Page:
For example, scientists at Harvard University used World Community Grid to run the Clean Energy Project, the world’s largest quantum chemistry experiment with the goal of identifying new materials for solar energy. In just a few years, they analyzed millions of chemical compounds to predict their efficiency at converting sunlight into electricity. Their discovery of thousands of promising compounds will advance the development of cheap, flexible solar cell materials that we hope will be used worldwide to reduce carbon emissions and contribute to the fight against climate change. 

Another project, designed by a team of international researchers and led by scientists at Tsinghua University in China, undertook an unprecedented, massive computational simulation study powered by IBM's World Community Grid. They found that the use of carbon nanotubes, under specific conditions, could potentially lead to more efficient water filtering with less expense and less impact on the environment. Another World Community Grid project helped scientists study the impact of water management and development policies on large watershed areas. 

World Community Grid has also enabled medical breakthroughs. For instance, the Chiba Institute in Japan identified seven novel drug candidates that could potentially be used in new medicines that fight childhood neuroblastoma, one of the most common and dangerous childhood cancers. Tests showed that even at remarkably low doses, these drug candidates are very effective at killing cancer cells with no immediately apparent side effects.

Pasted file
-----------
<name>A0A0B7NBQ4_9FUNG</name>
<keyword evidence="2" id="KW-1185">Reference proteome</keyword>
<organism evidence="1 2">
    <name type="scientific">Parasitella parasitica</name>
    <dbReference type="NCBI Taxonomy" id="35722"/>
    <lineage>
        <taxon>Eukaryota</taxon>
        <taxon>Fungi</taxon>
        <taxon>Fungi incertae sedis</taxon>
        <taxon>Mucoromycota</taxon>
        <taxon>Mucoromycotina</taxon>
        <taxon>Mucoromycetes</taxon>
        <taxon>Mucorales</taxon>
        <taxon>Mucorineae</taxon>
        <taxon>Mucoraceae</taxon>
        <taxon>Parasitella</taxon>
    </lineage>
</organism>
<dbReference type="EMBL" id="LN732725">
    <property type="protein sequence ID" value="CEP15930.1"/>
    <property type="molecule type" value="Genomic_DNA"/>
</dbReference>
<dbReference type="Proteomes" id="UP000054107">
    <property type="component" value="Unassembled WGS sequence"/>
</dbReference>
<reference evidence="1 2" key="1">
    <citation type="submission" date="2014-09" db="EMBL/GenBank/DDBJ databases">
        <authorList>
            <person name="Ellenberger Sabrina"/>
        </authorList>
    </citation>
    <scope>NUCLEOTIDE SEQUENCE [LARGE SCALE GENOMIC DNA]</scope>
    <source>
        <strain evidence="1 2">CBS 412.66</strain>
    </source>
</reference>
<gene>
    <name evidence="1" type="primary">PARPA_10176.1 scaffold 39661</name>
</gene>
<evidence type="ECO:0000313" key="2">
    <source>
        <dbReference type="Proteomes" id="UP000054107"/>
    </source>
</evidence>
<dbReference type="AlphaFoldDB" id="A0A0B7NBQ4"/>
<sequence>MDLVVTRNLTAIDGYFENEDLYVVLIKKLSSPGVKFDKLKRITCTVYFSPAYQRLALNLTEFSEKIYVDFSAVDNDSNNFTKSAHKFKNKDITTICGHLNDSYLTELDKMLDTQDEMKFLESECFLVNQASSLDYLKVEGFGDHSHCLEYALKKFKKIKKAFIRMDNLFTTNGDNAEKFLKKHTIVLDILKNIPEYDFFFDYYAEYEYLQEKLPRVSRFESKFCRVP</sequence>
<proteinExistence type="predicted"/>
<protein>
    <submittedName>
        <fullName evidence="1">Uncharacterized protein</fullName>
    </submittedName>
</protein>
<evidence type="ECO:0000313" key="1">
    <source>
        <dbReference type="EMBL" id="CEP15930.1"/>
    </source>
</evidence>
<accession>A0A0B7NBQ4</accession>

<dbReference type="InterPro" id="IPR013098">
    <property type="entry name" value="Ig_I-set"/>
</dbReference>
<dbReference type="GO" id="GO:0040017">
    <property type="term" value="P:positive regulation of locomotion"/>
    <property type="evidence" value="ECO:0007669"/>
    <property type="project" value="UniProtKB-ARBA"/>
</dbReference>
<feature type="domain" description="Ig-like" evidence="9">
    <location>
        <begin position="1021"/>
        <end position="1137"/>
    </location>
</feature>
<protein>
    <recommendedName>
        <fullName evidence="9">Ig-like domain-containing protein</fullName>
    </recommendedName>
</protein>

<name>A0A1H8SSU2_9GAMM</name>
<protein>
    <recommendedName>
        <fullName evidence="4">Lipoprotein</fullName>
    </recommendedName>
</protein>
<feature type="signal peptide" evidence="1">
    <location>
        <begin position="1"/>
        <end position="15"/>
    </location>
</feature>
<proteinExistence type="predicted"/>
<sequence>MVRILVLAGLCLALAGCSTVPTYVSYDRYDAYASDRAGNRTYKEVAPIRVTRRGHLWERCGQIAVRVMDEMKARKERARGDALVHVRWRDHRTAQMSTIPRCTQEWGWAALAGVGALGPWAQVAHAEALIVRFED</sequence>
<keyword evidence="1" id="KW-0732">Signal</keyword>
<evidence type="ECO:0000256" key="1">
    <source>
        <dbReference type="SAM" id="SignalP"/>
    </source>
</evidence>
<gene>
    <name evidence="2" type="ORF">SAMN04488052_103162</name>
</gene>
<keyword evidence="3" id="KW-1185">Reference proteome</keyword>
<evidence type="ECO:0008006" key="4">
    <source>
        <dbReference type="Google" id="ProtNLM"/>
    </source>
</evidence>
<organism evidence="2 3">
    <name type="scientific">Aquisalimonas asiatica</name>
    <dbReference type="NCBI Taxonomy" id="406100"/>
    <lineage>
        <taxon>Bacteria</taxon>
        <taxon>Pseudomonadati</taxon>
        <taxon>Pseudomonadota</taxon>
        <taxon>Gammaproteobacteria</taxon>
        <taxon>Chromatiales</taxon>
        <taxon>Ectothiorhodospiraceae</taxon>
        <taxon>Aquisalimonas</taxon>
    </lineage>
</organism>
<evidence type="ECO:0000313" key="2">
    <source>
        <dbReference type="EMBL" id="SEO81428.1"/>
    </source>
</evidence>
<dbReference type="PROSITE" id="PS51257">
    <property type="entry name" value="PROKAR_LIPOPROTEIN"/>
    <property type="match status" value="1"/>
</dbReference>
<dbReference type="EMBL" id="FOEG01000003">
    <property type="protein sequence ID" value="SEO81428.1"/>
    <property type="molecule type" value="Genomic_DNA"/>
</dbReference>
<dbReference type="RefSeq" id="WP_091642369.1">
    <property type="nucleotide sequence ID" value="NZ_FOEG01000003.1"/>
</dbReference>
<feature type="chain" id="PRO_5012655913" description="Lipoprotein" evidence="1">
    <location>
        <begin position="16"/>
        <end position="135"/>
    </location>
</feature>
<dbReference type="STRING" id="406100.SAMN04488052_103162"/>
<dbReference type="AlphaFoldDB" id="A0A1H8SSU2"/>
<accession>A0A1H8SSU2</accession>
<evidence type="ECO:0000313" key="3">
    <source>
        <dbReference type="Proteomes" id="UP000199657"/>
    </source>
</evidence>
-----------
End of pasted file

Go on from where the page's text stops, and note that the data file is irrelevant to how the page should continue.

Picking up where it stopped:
This week, the scientific community is being offered a new opportunity to advance the quest for ways to combat climate change. IBM is inviting scientists around the world to apply for a technology grant (valued at $40m) of crowd-sourced supercomputing power, meteorological data from The Weather Company, and IBM Cloud storage to support their climate or environmental research project. 
Up to five of the most promising environmental and climate-related research projects will be supported, with technology and services contributions valued commercially at approximately $200 million. 
These resources can support many potential areas of inquiry, such as impacts on fresh water resources, predicting migration patterns, and developing models to improve crop resilience. 
Proposals will be evaluated for scientific merit, potential to contribute to the global community's understanding of specific climate and environmental challenges and development of effective strategies to mitigate them, and the capacity of the research team to manage a sustained research project.  
In return for this support, winning scientists agree to support open science by publicly releasing the research data from their collaboration with us, enabling the global community to benefit from and build upon their findings.  
Scientists from around the world are encouraged to apply at, with a first round deadline of 15 September. Individuals and organisations can also support this work by joining to donate their spare computing power to the winning research projects.  
Climate change is a serious threat to people and our planet. And time is of the essence. We know that businesses and citizens themselves are critical to meet this challenge. IBM is proud to stand with the #WeAreStillIn coalition, the broadest cross section of the American economy that has pledged its commitment to help continue leading the global fight against climate change. All of us must be a part of the solution. World Community Grid is giving scientists, citizens and their computers the ability to work around the clock for change.  
Jennifer Ryan Crozier is vice president of IBM’s corporate citizenship and president of the IBM Foundation. 

Main image credit: Piyaset/Shutterstock Inc.